This Thursday marks 30 years since NASA launched the Hubble Space Telescope into low Earth orbit with the space shuttle Discovery, and it’s been exploring the universe 24 hours a day, seven days a week for most of that time. The agency is celebrating the milestone by letting you check out the “cosmic wonder” it spotted on your birthday.
You can find out what it saw by entering the month and date on its site, as previously reported by KDVR, and you’ll be treated to an image of the discovery and a few details. NASA is encouraging people to share using #Hubble30.
For me, it spotted the “firestorm of star birth” as dwarf galaxy Kiso 5639 appeared in 2015. It’s apparently part of a class of “tadpole” galaxies named for their bright heads and elongated tails. I welcome my new birthday buddy, which will outlive me by at least 10 million years.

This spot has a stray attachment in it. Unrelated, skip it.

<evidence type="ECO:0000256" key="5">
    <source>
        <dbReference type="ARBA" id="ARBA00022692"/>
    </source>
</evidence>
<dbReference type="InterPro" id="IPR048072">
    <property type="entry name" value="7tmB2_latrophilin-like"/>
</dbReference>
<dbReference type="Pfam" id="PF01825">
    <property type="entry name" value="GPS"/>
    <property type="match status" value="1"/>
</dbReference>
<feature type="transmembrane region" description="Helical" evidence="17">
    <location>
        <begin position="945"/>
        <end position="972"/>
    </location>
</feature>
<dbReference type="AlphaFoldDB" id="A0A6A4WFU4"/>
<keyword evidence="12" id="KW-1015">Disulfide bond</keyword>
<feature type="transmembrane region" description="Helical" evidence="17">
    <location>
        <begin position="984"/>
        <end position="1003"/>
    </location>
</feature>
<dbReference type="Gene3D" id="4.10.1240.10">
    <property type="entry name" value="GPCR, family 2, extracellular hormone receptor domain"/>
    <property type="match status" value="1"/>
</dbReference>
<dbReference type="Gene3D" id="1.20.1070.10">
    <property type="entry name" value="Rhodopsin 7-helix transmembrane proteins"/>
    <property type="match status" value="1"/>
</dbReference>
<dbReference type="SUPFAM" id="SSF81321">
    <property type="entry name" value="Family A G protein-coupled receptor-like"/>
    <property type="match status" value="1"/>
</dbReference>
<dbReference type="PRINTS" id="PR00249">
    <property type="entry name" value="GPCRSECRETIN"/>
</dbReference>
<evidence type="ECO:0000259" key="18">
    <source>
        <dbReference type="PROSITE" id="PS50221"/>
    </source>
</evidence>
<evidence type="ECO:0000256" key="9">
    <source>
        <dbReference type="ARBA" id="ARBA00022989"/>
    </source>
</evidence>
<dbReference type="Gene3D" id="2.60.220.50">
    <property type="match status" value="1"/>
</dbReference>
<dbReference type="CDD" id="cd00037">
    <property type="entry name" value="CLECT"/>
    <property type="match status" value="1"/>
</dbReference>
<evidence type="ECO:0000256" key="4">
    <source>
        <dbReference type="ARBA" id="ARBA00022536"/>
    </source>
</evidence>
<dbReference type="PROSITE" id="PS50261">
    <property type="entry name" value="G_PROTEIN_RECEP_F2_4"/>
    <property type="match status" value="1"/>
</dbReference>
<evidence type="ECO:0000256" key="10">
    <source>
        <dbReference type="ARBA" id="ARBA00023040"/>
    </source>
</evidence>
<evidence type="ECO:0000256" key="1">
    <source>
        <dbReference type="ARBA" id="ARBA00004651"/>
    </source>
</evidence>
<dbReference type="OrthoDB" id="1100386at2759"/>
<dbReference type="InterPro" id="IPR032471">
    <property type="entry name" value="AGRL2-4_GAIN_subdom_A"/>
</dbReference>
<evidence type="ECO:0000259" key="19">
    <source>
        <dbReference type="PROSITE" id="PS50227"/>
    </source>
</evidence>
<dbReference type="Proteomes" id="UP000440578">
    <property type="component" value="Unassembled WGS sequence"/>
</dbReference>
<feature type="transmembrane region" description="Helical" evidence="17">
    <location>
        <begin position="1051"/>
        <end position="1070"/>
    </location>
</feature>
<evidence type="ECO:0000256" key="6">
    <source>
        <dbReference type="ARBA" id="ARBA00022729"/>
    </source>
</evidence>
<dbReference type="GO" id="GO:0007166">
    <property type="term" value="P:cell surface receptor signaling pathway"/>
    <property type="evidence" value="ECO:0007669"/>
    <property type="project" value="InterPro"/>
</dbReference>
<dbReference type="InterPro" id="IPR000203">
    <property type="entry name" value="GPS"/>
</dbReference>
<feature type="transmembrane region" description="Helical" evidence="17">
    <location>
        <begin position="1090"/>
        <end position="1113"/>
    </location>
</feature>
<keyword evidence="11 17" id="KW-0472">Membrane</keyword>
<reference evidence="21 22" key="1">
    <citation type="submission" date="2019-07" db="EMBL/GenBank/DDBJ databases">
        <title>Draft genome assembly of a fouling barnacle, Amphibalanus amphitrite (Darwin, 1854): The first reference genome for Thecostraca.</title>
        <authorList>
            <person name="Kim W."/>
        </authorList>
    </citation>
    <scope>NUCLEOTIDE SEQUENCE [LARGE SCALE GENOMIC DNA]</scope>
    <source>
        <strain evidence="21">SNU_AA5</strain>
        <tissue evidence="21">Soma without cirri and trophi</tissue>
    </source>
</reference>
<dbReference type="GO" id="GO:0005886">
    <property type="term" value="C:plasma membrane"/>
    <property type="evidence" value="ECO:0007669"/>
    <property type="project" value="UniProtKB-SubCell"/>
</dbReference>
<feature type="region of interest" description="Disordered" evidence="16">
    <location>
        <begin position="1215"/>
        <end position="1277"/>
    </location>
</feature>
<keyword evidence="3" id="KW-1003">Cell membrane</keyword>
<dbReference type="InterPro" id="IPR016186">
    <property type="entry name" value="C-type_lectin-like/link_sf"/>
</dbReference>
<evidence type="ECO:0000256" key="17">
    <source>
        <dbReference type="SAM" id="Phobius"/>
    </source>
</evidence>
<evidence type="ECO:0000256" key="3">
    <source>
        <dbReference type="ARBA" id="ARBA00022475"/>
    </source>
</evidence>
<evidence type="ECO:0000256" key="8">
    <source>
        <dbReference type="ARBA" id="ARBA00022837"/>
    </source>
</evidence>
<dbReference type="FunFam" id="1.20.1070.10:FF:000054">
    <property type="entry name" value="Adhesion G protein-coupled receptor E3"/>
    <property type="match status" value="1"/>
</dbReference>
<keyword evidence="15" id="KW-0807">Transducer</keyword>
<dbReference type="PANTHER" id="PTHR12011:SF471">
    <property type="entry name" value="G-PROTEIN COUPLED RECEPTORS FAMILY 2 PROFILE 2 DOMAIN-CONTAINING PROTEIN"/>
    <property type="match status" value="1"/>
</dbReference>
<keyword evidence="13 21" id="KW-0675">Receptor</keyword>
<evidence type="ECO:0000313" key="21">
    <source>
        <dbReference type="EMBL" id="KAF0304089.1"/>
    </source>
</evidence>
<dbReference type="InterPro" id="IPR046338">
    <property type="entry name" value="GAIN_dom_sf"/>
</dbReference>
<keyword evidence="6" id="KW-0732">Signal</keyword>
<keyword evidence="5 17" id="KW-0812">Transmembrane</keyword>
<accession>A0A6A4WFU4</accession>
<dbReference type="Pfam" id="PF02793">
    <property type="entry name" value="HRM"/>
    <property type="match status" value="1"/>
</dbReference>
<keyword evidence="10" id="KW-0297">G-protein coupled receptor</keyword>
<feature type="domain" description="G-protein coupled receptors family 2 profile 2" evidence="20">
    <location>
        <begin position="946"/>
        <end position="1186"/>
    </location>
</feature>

The telescope can only take images in black and white, but the images we see from it are all in color. It does this by taking several shots using various filters, and uses them toto help researchers. That’s how it gave dust and gas cloud a pink hue last month.
Last year, Hubble mission head Thomas Brown told Space.com that the telescope is expected to continue operating until at least 2025.